Sources also report another reason authorities have given for keeping Bibi in custody; the Pakistani government is concerned about what Bibi might say once at liberty to give press interviews.

The Pakistani government wants assurances Bibi will not speak ill of her home country once safely abroad.

“Asia has extremely low blood pressure and she is not getting the medical treatment she needs. Everyone is very worried. She won her appeal and was supposed to be out of Pakistan by now. Even though the government says she can leave, the army has all the power in this case. They are in control of her. They are fearful about getting a negative press if she speaks out about her experiences — but they will get an even worse press if she dies in protective custody.” — a source close to Asia Bibi

Students participating in “Project Cleanup for Peace” remove trash left by violent protestors on a city street in Islamabad, Pakistan. (photo: Muzaffar Bukhari)

A Delicate Balancing Act

After Bibi was acquitted in October, she was prevented from leaving Pakistan by Prime Minister Imran Khan, who promised hardline extremists a Supreme Court review in hopes a compromise would stave off violence.

The hardliners received their review: In January, Pakistan’s highest court bravely upheld their October acquittal, in what should have been the final obstacle to freeing Asia Bibi.

Pakistani Prime Minister Khan, and the Supreme Court Justices were right to tread carefully; there has already been violence, bloodshed and loss of life in connection to the Bibi case.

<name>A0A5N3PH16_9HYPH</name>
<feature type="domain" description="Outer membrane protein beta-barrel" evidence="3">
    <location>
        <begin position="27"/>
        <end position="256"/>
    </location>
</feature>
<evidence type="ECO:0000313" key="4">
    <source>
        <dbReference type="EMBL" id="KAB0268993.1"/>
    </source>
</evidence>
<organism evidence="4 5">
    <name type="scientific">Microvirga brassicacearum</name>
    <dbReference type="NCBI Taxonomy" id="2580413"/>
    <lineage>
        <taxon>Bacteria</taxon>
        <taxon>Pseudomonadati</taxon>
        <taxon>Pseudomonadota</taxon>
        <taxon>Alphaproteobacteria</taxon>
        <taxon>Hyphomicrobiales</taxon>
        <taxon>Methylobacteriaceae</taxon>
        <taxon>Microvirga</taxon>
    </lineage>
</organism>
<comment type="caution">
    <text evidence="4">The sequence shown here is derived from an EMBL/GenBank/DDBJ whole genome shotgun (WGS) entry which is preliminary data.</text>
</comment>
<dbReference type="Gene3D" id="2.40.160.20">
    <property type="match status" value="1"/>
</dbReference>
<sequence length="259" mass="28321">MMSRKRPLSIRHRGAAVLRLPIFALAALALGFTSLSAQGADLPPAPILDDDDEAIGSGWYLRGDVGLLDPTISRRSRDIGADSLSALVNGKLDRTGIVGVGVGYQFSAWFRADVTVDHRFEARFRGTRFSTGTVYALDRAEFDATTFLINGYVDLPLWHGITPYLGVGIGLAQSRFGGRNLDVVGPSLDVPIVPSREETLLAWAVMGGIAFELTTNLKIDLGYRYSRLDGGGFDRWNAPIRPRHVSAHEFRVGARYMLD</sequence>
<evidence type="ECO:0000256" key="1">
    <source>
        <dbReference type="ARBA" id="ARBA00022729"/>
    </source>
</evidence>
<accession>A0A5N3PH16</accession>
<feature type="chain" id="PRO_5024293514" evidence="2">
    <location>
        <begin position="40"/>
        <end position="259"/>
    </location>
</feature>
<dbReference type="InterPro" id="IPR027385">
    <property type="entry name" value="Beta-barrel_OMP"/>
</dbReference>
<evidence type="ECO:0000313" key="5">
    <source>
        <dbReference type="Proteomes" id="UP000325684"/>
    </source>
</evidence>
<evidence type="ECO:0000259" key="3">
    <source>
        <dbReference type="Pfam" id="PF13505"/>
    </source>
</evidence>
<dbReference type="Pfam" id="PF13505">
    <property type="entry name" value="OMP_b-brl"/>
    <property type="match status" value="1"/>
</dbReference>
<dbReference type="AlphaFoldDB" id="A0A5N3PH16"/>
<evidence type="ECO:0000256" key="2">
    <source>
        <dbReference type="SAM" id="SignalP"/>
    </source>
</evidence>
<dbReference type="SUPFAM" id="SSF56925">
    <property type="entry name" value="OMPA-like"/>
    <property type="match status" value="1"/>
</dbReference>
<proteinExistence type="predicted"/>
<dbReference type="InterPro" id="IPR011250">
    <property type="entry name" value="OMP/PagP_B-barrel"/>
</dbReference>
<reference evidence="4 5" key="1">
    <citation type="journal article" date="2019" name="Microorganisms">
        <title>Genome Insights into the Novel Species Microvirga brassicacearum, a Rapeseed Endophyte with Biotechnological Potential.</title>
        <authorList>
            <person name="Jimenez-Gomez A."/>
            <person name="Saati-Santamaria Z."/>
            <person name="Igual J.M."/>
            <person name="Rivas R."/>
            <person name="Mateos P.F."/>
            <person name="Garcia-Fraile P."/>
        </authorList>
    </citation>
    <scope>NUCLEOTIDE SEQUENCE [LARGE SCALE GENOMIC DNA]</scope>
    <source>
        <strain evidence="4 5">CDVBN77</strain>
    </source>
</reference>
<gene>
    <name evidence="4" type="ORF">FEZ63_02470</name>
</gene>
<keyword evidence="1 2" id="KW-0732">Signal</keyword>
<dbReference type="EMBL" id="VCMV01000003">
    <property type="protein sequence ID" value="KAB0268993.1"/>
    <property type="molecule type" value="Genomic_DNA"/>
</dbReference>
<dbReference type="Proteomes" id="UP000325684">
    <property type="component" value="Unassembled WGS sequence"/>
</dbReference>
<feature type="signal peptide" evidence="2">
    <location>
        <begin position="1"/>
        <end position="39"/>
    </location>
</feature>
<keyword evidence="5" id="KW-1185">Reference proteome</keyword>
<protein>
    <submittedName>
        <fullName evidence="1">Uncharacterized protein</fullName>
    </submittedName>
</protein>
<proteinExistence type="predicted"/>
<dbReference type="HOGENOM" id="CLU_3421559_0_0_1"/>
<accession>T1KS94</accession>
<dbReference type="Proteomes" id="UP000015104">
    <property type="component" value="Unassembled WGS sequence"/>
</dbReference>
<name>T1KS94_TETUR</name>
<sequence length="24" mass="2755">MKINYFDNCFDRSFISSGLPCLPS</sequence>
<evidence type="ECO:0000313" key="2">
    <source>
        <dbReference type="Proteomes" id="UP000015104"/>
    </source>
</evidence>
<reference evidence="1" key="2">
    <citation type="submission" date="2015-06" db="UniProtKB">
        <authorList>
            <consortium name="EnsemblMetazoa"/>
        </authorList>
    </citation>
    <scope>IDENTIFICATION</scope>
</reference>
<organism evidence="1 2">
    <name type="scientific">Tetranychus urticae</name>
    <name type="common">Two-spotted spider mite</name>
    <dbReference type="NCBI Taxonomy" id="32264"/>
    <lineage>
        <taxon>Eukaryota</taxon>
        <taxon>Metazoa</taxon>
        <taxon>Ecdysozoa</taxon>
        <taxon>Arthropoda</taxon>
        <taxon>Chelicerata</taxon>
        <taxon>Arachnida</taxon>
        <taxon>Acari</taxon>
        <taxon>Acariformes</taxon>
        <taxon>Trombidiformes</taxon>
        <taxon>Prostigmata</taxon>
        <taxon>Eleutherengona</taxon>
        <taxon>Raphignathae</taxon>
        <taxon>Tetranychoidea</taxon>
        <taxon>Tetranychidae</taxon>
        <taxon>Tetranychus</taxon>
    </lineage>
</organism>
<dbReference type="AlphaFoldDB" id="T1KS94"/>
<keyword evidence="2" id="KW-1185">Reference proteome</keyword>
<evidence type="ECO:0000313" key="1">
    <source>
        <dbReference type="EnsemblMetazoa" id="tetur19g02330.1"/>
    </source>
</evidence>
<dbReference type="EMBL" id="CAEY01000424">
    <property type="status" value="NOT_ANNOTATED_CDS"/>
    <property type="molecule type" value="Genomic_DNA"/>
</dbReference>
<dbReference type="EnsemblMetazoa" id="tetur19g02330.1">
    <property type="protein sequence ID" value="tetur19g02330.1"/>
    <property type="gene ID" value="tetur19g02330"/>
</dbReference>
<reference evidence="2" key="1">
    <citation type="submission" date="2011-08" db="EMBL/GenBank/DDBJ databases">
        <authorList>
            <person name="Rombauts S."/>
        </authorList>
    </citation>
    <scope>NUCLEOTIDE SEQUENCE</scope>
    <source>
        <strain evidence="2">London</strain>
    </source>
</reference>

In 2011, the governor of Punjab, Salmaan Taseer, was gunned down for his role in speaking out for Bibi. Two months later Pakistan’s minister for minorities, Shabbaz Bhatti was also assassinated.

After Bibi’s initial acquittal in October 2018, riots raged across Pakistan, several radical Islamist clerics who used the Bibi case to call for the overthrow of the Pakistani government were arrested.

Now that the Pakistani Supreme Court has issued their final ruling on the case and exonerated Asia Bibi, extremist groups must accept the court’s verdict, and cleave to the wishes of the vast majority of the Pakistani people who favor a peaceful resolution.

Moving to Modern Pakistan

As Pakistan moves forward into the future, taking its rightful place in the world community and in the global marketplace, violent, extremist views are increasingly rejected by communities across the country, large and small.

Modern Pakistan cares more about expanding education, improving infrastructure and growing the economy than persecuting religious minorities. Increasing globalization over the past years has resulted in Pakistan ranking 56th on the A.T. Kearney/FP Globalization Index.

Yes, Asia Bibi remains in danger. Extremists in Pakistan have sworn to hunt her down and carry out the death sentence laid upon her by a Pakistani court of law, no matter where she goes.

But it the extremists in Pakistan who are in the most danger; their violent, intolerant beliefs are increasingly rejected by modern Pakistani citizens. The violent, extremist’s way of life is being threatened by globalization and the inevitability of modern Pakistan, and that makes them more dangerous.

Violence may have the guns, but Peace has the numbers. Together, the peace-loving people of Pakistan, and of every nation, will overcome.

And we will win.

(contributing writer, Brooke Bell)